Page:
Today’s Commonwealth Day service marks the first of King Charles as a sovereign. The monarch is leading the Royal Family and the 54-strong membership as hundreds of people are gathered at Westminster Abbey for the annual multi-faith service. The King will be accompanied at the London abbey, where in less than two months he will be crowned by the Archbishop of Canterbury, by his wife Queen Camilla.
The Prince and Princess of Wales will also be in attendance, for the first time since Prince William became the heir to the throne.
Also taking part in the royal procession ahead of the service is Prince Edward, created Duke of Edinburgh by the monarch on his 59th birthday last week, and his wife Sophie, now the Duchess of Edinburgh.
Finally, the sovereign was joined by his trustworthy sister Princess Anne and her non-working royal husband, Sir Timothy Laurence.
King Charles’s attendance at the poignant service also marks a break with royal tradition, as the sovereign is to deliver a speech during the ceremony.
In previous years, Queen Elizabeth II had her statement published on the order of the service and broadcast in its audio version.
The King will instead leave his personal mark today and read his message from the abbey’s Great Pulpit.
Speaking about this groundbreaking decision, Professor Philip Murphy of the Institute of Historical Research previously told the Times: “It could be quite significant, in terms of making a distinctive mark on the Commonwealth.
“The Commonwealth Day message, along with the Christmas Day message, is one of the very few times that the monarch makes a significant speech without seeking ministerial advice.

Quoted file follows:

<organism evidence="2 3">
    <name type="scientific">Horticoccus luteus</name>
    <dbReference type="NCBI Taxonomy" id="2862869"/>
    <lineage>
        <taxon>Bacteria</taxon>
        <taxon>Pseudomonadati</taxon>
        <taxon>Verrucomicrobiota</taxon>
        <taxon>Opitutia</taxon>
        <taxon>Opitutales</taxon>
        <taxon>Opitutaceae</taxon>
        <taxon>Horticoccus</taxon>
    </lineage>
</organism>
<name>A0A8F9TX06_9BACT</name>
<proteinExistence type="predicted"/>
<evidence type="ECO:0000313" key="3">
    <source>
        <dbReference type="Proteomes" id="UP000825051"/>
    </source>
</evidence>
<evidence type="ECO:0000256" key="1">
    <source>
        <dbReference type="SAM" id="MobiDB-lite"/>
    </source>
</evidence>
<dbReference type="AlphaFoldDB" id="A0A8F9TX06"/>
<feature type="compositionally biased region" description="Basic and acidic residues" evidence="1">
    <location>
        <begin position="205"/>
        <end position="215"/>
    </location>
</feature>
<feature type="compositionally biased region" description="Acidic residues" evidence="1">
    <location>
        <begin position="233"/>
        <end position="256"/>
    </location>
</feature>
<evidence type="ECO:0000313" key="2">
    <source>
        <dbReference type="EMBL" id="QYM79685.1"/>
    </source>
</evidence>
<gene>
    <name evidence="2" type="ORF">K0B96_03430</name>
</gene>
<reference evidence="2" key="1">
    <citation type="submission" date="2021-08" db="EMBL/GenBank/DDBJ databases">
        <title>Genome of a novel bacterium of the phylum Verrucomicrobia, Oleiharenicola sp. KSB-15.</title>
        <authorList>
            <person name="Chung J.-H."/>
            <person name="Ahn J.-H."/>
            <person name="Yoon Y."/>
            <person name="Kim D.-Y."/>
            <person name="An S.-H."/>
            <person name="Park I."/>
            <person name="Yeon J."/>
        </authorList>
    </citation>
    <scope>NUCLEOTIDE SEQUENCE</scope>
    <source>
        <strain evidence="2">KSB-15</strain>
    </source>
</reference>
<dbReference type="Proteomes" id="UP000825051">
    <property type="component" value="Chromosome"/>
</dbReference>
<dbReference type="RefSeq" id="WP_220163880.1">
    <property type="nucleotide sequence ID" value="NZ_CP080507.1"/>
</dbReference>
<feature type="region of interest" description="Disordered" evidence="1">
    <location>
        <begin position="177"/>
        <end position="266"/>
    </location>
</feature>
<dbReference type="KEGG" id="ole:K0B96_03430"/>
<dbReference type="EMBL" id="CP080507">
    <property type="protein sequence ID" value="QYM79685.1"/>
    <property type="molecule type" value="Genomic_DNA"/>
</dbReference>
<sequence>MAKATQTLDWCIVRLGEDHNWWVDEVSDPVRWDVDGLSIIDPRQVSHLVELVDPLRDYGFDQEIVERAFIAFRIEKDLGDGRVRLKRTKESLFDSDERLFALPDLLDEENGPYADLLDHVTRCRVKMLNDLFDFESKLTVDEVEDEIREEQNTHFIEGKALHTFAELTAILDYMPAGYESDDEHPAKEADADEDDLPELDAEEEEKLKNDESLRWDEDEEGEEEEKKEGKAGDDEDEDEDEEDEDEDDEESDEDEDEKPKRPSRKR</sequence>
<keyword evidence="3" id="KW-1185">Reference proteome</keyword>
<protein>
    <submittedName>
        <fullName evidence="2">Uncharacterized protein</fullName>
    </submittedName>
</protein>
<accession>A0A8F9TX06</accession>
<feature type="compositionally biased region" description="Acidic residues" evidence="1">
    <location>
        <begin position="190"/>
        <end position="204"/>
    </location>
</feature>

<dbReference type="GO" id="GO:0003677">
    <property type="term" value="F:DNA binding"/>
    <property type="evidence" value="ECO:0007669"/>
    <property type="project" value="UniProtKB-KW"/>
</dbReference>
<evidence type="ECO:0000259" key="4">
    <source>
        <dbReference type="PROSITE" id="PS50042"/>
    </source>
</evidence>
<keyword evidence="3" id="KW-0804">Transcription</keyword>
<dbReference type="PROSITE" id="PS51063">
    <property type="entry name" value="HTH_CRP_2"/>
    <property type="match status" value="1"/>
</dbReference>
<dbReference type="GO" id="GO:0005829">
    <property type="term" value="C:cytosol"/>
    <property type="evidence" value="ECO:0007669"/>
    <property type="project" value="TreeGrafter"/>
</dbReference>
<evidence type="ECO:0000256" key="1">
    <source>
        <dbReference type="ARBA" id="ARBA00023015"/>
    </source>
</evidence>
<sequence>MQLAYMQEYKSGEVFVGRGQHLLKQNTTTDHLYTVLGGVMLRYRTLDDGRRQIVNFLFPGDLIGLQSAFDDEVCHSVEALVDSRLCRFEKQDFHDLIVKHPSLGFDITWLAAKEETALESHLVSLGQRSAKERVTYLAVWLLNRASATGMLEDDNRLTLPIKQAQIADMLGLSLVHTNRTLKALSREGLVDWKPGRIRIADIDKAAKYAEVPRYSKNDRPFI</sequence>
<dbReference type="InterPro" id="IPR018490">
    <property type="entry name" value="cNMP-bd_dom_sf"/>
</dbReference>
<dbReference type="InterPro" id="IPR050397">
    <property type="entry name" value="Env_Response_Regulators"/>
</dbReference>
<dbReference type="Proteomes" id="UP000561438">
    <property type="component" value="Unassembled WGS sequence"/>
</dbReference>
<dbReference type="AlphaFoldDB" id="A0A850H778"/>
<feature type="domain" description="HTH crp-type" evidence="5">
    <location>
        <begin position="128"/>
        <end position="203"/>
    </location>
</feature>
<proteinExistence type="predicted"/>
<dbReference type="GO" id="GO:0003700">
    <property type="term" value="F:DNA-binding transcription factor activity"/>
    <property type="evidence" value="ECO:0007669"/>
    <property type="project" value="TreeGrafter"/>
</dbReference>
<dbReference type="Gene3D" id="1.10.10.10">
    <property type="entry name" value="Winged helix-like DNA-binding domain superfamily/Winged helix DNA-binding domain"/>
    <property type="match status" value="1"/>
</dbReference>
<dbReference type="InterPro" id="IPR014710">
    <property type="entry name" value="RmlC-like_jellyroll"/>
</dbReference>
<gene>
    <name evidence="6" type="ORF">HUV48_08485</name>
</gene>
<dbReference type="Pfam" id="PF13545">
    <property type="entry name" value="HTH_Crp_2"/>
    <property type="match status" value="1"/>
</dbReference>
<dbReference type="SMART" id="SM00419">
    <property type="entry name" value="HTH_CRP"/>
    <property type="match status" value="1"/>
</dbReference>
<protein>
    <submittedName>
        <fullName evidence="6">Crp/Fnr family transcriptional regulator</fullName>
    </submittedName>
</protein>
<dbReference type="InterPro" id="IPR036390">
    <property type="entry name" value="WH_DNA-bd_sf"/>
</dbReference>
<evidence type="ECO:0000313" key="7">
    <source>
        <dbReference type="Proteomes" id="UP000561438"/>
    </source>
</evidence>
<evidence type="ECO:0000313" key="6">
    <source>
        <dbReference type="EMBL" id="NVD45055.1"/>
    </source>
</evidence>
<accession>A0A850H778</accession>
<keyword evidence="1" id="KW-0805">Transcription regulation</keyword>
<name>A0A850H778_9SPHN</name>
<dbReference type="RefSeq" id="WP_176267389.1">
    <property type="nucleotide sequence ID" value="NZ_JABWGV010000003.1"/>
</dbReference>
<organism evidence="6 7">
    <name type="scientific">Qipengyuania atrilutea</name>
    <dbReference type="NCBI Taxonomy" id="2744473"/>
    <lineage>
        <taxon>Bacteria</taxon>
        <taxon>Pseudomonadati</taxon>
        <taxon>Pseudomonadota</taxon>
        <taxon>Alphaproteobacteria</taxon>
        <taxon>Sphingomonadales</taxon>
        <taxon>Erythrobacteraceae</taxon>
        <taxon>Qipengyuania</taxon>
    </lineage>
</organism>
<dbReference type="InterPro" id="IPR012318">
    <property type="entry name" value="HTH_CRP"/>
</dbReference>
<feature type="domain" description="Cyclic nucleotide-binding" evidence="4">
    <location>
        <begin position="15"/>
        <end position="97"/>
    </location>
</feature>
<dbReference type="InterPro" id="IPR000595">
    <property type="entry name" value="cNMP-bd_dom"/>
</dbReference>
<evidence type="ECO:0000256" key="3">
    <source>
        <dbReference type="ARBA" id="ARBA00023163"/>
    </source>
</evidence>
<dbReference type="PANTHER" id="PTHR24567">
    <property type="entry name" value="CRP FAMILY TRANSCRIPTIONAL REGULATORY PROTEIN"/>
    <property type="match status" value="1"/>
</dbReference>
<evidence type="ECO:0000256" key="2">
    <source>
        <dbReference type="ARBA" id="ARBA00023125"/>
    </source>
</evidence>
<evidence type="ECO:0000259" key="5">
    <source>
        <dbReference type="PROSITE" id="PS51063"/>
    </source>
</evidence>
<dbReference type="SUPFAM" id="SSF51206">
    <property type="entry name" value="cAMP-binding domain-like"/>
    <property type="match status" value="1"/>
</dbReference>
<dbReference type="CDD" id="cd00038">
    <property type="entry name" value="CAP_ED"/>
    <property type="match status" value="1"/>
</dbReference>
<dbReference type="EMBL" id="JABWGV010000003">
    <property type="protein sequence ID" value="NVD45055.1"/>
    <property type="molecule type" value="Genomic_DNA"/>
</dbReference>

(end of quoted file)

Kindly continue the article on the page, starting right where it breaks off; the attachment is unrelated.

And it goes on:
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“It provides unusual freedom of movement for a constitutional monarch.”
The much-anticipated speech, as revealed by the Daily Express earlier this month, is likely going to touch on climate change, the support for free and democratic societies and peace and prosperity around the Commonwealth and the world.
Today’s service is to include a reflection given by Brianna Fruean, a Samoan environmental advocate who at 16 became the youngest recipient of a Commonwealth youth award.
The theme of today’s Commonwealth Day is “forging a sustainable and peaceful common future”.
A second break with tradition will see the King hosting the Commonwealth Day reception at Buckingham Palace, still undergoing renovation, rather than at Marlborough House as it has happened in past years.
While this marks the first Commonwealth Day service attended by the King as the sovereign, it’s not the first time he leads the Royal Family on this day.
Last year, he stepped in for Elizabeth II as the late monarch was unable to celebrate the day in person due to the episodic mobility issues which troubled her for several months before her death.
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